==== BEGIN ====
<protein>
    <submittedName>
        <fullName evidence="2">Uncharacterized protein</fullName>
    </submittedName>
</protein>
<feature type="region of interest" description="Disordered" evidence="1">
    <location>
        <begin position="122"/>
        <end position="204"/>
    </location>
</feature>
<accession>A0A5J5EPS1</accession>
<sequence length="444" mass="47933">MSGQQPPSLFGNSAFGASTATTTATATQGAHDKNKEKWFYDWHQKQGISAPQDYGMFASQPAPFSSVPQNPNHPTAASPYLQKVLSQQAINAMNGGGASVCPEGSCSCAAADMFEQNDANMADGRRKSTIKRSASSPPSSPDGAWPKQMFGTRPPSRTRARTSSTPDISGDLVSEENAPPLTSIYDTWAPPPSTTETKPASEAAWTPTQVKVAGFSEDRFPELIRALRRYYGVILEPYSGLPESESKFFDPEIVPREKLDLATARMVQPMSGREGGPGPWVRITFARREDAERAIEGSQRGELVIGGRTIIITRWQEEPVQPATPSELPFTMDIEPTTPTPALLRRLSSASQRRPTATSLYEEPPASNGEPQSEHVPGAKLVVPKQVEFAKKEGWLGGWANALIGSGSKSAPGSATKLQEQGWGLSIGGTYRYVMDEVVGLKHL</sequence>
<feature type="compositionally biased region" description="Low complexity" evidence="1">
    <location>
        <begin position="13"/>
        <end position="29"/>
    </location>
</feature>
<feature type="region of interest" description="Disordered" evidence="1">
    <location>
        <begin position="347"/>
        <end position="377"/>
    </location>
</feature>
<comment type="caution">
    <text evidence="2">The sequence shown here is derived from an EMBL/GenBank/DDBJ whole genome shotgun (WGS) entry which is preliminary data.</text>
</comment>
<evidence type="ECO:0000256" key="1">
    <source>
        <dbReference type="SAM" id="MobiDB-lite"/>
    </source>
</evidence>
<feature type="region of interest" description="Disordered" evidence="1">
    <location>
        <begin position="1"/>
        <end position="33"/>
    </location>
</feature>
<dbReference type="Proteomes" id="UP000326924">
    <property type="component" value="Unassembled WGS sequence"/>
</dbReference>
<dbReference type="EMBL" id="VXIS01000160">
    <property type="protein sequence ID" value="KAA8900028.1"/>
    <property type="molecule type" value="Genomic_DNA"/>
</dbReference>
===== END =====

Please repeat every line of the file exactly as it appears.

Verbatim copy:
<protein>
    <submittedName>
        <fullName evidence="2">Uncharacterized protein</fullName>
    </submittedName>
</protein>
<feature type="region of interest" description="Disordered" evidence="1">
    <location>
        <begin position="122"/>
        <end position="204"/>
    </location>
</feature>
<accession>A0A5J5EPS1</accession>
<sequence length="444" mass="47933">MSGQQPPSLFGNSAFGASTATTTATATQGAHDKNKEKWFYDWHQKQGISAPQDYGMFASQPAPFSSVPQNPNHPTAASPYLQKVLSQQAINAMNGGGASVCPEGSCSCAAADMFEQNDANMADGRRKSTIKRSASSPPSSPDGAWPKQMFGTRPPSRTRARTSSTPDISGDLVSEENAPPLTSIYDTWAPPPSTTETKPASEAAWTPTQVKVAGFSEDRFPELIRALRRYYGVILEPYSGLPESESKFFDPEIVPREKLDLATARMVQPMSGREGGPGPWVRITFARREDAERAIEGSQRGELVIGGRTIIITRWQEEPVQPATPSELPFTMDIEPTTPTPALLRRLSSASQRRPTATSLYEEPPASNGEPQSEHVPGAKLVVPKQVEFAKKEGWLGGWANALIGSGSKSAPGSATKLQEQGWGLSIGGTYRYVMDEVVGLKHL</sequence>
<feature type="compositionally biased region" description="Low complexity" evidence="1">
    <location>
        <begin position="13"/>
        <end position="29"/>
    </location>
</feature>
<feature type="region of interest" description="Disordered" evidence="1">
    <location>
        <begin position="347"/>
        <end position="377"/>
    </location>
</feature>
<comment type="caution">
    <text evidence="2">The sequence shown here is derived from an EMBL/GenBank/DDBJ whole genome shotgun (WGS) entry which is preliminary data.</text>
</comment>
<evidence type="ECO:0000256" key="1">
    <source>
        <dbReference type="SAM" id="MobiDB-lite"/>
    </source>
</evidence>
<feature type="region of interest" description="Disordered" evidence="1">
    <location>
        <begin position="1"/>
        <end position="33"/>
    </location>
</feature>
<dbReference type="Proteomes" id="UP000326924">
    <property type="component" value="Unassembled WGS sequence"/>
</dbReference>
<dbReference type="EMBL" id="VXIS01000160">
    <property type="protein sequence ID" value="KAA8900028.1"/>
    <property type="molecule type" value="Genomic_DNA"/>
</dbReference>